Techniques for Reducing Migraine Frequency

Recent studies show that healthy lifestyle changes can decrease the frequency of migraine attacks. Use the mnemonic SEEDS to help guide your choices: sleep, exercise, diet, diary and stress.

Try yoga, especially gentle poses like seated forward fold and child’s pose. Stretching can loosen the muscles in your upper back and help relieve tension.

1. Deep Breathing

Deep breathing increases oxygen and decreases carbon dioxide levels in the brain, which can help relieve migraine pain. It also helps reduce stress, which is a common trigger for headaches. Practicing this technique, along with wearing migraine hats, can help reduce the severity and frequency of your headaches, so it’s important to make it a daily practice.

The first step in deep breathing is locating a quiet place where you can be alone with your thoughts. If you struggle to focus, try listening to soothing music to help you concentrate. Once you have found a comfortable spot, gently clench your teeth, making sure the top and bottom touch (not too hard). Then take a breath through your nose to count to five. Exhale slowly, lowering your chin. Repeat this process for about 10 minutes.

Another variation on this is alternate nostril breathing. To do this, you will need to sit comfortably with your spine straight and relax your shoulders. Put your thumb lightly on the right side of your mouth, just above your upper gums. Then close your left nostril, while keeping the right one closed. Inhale through the left one, and then exhale through your right.

Mindfulness meditation can be helpful for relieving the pain of a headache, and it’s also been shown to reduce the number of days per month that you experience a migraine. However, it’s important to talk to a health care professional before starting this meditation practice. They will be able to answer any questions you may have and can provide additional guidance.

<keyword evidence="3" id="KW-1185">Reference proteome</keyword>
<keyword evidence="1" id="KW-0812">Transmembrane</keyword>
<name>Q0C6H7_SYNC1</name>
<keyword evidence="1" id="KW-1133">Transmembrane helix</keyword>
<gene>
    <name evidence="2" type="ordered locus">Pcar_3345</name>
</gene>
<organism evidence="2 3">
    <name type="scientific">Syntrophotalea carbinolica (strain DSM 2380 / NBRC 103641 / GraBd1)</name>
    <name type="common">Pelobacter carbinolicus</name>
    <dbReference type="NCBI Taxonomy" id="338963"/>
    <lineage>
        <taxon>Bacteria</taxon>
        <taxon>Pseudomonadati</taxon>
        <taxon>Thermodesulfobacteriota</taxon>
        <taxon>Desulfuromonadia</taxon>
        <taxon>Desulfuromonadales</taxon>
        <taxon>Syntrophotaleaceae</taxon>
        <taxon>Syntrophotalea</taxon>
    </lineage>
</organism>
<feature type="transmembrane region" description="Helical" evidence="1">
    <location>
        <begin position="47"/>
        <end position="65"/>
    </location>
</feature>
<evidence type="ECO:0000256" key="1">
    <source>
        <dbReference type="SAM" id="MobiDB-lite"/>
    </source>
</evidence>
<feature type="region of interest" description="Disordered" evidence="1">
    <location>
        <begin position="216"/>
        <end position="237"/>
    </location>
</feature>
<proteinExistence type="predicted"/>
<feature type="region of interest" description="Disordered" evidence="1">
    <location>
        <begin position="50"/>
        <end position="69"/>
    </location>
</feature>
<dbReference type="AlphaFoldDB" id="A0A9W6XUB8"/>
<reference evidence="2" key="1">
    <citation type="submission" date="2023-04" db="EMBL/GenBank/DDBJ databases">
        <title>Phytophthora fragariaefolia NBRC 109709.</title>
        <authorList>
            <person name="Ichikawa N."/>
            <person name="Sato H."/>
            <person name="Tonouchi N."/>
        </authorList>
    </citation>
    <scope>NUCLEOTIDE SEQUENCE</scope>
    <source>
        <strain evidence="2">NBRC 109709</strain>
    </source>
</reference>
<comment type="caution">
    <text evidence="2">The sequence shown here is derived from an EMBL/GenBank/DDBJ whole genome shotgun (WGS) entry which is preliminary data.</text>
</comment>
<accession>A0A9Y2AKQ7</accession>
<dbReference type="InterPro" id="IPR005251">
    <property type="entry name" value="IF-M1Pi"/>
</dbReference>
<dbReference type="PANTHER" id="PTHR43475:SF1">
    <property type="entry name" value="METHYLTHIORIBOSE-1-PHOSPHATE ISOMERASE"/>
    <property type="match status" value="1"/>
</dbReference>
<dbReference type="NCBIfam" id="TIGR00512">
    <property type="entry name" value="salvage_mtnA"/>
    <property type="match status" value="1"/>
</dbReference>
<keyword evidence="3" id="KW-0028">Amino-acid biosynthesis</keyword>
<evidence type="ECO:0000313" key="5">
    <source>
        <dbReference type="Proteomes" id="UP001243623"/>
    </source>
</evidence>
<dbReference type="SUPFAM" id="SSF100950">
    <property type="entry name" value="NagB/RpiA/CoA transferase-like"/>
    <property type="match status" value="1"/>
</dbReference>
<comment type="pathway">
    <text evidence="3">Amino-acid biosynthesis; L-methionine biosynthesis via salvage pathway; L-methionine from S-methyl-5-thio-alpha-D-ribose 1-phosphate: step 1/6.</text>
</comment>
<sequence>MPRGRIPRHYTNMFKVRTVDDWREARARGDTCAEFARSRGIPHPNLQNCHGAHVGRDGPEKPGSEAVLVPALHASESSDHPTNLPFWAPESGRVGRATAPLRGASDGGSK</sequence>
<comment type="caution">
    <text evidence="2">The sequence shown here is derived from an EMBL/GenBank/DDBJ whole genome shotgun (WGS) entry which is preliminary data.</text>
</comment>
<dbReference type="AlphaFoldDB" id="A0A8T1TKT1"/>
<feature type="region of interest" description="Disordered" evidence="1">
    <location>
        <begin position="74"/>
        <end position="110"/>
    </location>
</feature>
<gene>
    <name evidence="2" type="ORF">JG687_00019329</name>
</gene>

Cognitive Behavior Therapy (CBT) is a psychotherapy approach that can help you change negative thinking patterns that may contribute to your headaches. This could include identifying and challenging negative thoughts and learning relaxation techniques to help you cope with stress. Talk to your doctor or a mental health specialist about finding a qualified CBT practitioner in your area. Another type of psychotherapy is called biofeedback, which involves using electronic devices to monitor your heart rate, skin temperature, perspiration, and muscle tension. The device “feeds back” this information in the form of graphs and sounds to teach you how to control your tense muscles.

2. Relaxation Techniques

Relaxation techniques help relieve stress by calming the body and mind. They have been shown to reduce migraine frequency and intensity in several studies. They can be used as prevention or to treat a migraine that has already begun. They are most effective when used regularly, especially before a headache starts.

Relaxation therapy can help with many other problems, too. It has been shown to improve coping and quality of life in people with cancer, as well as reduce depression and anxiety in patients with chronic pain conditions. Research also shows that it can help with PTSD and substance abuse.

Different types of relaxation therapy include deep breathing, mindfulness meditation, progressive muscle relaxation, and autogenic training. These can be taught by health care professionals or can be learned through self-help books, audiotapes, and video recordings. Your healthcare professional can help you decide which technique is right for you.

Stress can trigger migraines and make them worse by causing you to hold your breath, tense your neck and back muscles, or grind your teeth. These habits are hard to break, but relaxation exercises can help you change your negative reactions and decrease the amount of time you spend in a state of tension.

Breathing techniques are a good place to start. Try to practice these in a quiet room with no distractions, and sit in a comfortable position. Slowly inhale through your nose, then exhale slowly through your mouth. Focus on your breathing for a few minutes, and notice if you have any areas that feel tense or cramped. Mentally scan your body for these areas and imagine them relaxing.

For these exercises to work, they must be done regularly and for a period of about 25 minutes per session. The length of the session may get shorter over time, as you become more skilled at the techniques. It can take time to reach a state of deep relaxation, but with regular practice you will find that it is easier. Many migraine sufferers have found that visualization is the most helpful relaxation technique, as it allows them to control their emotions and beliefs about their condition, a principle known as “control expectancy.” This helps them feel in control of their own symptoms.